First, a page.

St. Paul's Schoolreview by Georgetown University student. The academics at St. Paul's School are outstanding. I particularly enjoyed the Humanities program, which prepared me well for college writing and comprehension. Success is contingent upon effort; I worked hard at St. Paul's, but didn't stay locked in my room every weekend; ended up with about a solid B or B+ average in my courses. Spent many evenings in a faculty member's house or apartment on campus eating dinner or just chatting with other faculty and classmates, an experience unique to boarding school that really expanded my total academic experience. Classes were small, around 10-15 students, and I found faculty extremely accessible; it's great to get to know teachers inside the classroom, on the sports fields, and in their homes as well. Academics were demanding, but not impossible; by the time I arrived at college I was in a much better position than even my classmates who had attended other private schools. I loved the study abroad options at St. Paul's. While I was there, I participated in an exchange program in Paris during Spring break and traveled to Ghana to study abroad during the summer; my roommate spent a semester in Chile and one of my close friends spent a semester in Paris. These were unforgettable experiences, and my time in Ghana really shaped the direction of my future studies (I'm now a biotechnology & global health major with a minor in African studies, and I've worked with the World Bank and various nonprofits both abroad and in Washington, DC).
SPS is a very safe campus-- we used to affectionately refer to it as "the bubble" while we were there. The most unique thing about St. Paul's is that it is one of the few remaining academically strong all-boarding schools in the country; this made for an unbelievable four year experience that taught me strength, independence, and the importance of friendship and mentorship. I became a "Prefect" my senior year, a position similar to a college RA that allowed me and a few of my fellow seniors to mentor the younger girls in our house. There are about 20 to 30 girls or guys in each house and normally three or four live-in faculty members, which creates a very familial atmosphere. We always could earn some extra money babysitting for faculty members with young kids, and enjoyed bonding on house trips (think apple-picking or make-your-own-pottery). The student body was generally upper class, like most boarding schools, but I found it to be much more socio-economically and culturally diverse than my small New England public school. Surrounding neighborhood is pretty bleak; after four years of SPS, I turned down admission at a rural Ivy League school because I couldn't stand the woods anymore. Like I said earlier though, there are off-campus opportunities to work or volunteer if you really find yourself struggling. The upside of a rural school, though, is that it is exceedingly safe. My quality of life was great at St. Paul's because they provided us with much more freedom than any other boarding school. There are advisors and faculty available if you need them, but SPS emphasizes independent living and individual responsibility. This is tough for some kids who find themselves in trouble with recreational drugs or plagiarism, but most are able to learn to live up to the high standards. After SPS, the social challenges of college life are easy to navigate.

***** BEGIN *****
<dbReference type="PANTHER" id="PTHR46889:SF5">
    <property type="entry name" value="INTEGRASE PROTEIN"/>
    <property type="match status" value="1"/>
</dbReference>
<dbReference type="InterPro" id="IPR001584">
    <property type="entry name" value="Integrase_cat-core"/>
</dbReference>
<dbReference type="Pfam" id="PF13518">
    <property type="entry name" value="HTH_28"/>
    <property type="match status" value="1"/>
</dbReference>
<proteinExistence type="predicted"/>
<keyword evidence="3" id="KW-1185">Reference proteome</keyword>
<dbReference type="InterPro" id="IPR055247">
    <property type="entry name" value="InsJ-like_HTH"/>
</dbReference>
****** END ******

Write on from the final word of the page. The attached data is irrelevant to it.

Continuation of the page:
I am not a very athletic person, but I loved playing sports at SPS. While I was there, students were required to participate in some sort of athletic commitment every semester until senior year. I had played soccer, softball, and basketball in middle school, and I ended up playing JV soccer, JV basketball, varsity softball, and I was even on the downhill ski team for one winter. Some of my fondest SPS memories are of being on the team bus at 10 pm on our way back from a sports game in Massachusetts, singing aloud to the spice girls and waiting eagerly for the first Wendy's to appear down the highway so we could pile out for dinner. In general at SPS, athletics are very competitive. Big sports are soccer, lacrosse, field hockey, tennis, ice hockey, squash, and crew. There are a ton of clubs and other activities offered. I was at SPS during the 2004 presidential election cycle, so I took one semester off from sports to volunteer for John Kerry's campaign (Kerry is an SPS alum) during the New Hampshire primary with some other SPS students. This translated to a summer internship with the campaign in Florida, again with two other SPS students. This allowed me to get an internship in Kerry's DC Senate office right after I graduated, and eventually helped me get my current job as one of the youngest members of Senator Hillary Clinton's presidential campaign staff. While at St. Paul's, I also spent weekends working backstage at the Verizon Center in Manchester, NH (for pay) with some other SPS theater students. Bottom line? The rural setting of St. Paul's might seem constricting at first, but there are definitely ways to explore the area and find interesting off-campus opportunities. Lots of extracurricular opportunities are available on-campus as well.